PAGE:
Thursday, September 30, 2021

Orosius Through the Ages

Dear Colleagues,

I am pleased to announce that the Call for Papers for the international conference, Orosius Through The Ages, is open now.

The conference will take place at the Institute of Classical Studies, University of London, and online, 25-27 May 2022. Our keynote speakers are Prof. Elizabeth Tyler (University of York) and Prof. Peter Van Nuffelen (Ghent University). We will also have a networking event and a Wikipedia editathon to improve the online representation of Orosian scholars who identify as women and non-binary.

The deadline for abstracts is 8 December 2021. You can find more information here: Please send abstracts and/or queries to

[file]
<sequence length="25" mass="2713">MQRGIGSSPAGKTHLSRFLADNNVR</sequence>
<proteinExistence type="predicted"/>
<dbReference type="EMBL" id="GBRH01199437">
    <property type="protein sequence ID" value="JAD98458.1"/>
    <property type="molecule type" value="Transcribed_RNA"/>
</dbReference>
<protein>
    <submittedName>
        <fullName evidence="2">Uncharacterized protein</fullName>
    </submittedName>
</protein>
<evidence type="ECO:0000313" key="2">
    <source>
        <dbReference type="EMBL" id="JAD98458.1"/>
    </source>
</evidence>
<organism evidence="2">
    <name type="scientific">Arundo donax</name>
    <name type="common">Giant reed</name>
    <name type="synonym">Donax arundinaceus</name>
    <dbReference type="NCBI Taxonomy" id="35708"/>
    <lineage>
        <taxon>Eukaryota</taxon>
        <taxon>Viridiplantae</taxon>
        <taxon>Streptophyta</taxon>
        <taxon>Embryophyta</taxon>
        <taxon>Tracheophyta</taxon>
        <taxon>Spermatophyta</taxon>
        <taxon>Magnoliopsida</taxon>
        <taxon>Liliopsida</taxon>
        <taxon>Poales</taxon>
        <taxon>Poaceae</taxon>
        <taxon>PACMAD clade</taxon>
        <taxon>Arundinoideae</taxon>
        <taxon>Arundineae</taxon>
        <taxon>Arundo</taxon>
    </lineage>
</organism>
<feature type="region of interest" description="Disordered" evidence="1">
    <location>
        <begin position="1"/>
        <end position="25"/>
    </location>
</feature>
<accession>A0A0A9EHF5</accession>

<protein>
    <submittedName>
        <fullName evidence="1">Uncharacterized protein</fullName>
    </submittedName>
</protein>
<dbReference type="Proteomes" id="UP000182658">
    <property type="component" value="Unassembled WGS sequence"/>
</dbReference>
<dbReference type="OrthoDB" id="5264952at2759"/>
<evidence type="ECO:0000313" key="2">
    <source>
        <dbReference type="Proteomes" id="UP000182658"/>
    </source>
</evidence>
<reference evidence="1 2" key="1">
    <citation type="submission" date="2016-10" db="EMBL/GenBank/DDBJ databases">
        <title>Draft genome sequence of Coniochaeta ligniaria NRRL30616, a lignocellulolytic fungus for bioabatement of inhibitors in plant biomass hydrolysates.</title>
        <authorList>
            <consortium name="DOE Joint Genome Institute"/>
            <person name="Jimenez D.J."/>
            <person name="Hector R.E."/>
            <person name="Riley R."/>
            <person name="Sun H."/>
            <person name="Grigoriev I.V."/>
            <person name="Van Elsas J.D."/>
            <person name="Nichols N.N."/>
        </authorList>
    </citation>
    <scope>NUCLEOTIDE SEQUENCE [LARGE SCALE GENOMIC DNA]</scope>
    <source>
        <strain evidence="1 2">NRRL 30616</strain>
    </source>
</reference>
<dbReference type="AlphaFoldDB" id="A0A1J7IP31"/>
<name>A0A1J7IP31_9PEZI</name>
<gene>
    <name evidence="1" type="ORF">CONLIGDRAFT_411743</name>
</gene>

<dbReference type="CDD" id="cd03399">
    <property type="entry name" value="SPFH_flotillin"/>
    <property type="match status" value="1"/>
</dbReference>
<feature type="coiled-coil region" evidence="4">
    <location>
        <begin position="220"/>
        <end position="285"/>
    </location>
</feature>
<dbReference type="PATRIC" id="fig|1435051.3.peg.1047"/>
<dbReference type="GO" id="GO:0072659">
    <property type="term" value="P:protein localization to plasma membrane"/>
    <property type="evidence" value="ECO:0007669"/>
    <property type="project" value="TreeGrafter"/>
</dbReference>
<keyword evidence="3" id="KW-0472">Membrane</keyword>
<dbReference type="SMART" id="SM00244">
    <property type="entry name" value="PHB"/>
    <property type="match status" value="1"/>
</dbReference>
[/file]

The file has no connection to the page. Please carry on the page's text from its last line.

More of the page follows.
The conference is organised by Victoria Leonard, Elisabeth Manzo and Cameron Wachowich. The conference is generously sponsored by the Royal Historical Society, the Classical Association, Coventry University, Past & Present, and the Institute of Classical Studies. With warmest wishes, Victoria Leonard _______________________ Dr Victoria Leonard, FRHistS She/her Research Fellow Institute of Classical Studies, University of London and the Centre for Arts, Memory and Communities, Coventry University

Friday, September 24, 2021

Via American School of Classical Studies at Athens


This fellowship is intended to honor and remember Professor William Sanders Scarborough and to help foster diversity in the fields of Classical and Hellenic Studies and the Humanities more broadly by supporting students and teachers from underrepresented groups in their study and research at the American School of Classical Studies at Athens.